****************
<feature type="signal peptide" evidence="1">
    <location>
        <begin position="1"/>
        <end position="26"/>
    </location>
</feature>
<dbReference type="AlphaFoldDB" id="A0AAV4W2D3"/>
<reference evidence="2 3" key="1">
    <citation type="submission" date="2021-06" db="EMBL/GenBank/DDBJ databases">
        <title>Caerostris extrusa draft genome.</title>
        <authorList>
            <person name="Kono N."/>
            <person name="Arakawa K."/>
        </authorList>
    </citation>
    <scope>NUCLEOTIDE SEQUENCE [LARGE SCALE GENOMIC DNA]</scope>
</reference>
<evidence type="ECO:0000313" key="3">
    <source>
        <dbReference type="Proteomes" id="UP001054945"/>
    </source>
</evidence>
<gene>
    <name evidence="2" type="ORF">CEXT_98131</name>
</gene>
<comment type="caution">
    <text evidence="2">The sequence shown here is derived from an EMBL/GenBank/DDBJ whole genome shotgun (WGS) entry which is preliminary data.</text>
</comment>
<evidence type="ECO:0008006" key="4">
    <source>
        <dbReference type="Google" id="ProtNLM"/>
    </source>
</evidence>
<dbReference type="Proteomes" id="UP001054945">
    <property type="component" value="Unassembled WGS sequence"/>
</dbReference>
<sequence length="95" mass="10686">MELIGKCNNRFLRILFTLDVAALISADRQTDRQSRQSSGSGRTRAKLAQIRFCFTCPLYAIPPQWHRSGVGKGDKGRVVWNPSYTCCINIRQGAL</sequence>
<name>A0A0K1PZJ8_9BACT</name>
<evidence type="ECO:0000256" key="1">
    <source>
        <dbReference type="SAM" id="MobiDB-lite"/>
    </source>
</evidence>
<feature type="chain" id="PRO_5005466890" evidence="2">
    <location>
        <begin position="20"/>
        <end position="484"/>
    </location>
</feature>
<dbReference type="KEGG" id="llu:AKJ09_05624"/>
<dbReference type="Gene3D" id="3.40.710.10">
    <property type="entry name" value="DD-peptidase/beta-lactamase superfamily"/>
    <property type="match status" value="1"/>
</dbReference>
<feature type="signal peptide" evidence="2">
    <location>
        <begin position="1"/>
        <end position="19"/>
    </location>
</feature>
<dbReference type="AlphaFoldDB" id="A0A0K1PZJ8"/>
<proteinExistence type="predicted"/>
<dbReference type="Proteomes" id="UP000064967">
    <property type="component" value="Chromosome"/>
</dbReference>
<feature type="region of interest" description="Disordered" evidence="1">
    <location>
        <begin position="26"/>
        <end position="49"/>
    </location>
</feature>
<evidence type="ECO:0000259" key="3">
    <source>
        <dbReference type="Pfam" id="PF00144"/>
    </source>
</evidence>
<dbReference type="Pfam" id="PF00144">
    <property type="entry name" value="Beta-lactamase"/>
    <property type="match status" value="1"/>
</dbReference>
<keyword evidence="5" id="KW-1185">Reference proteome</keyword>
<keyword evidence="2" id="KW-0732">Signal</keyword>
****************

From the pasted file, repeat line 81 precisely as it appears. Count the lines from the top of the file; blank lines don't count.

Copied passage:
<keyword evidence="5" id="KW-1185">Reference proteome</keyword>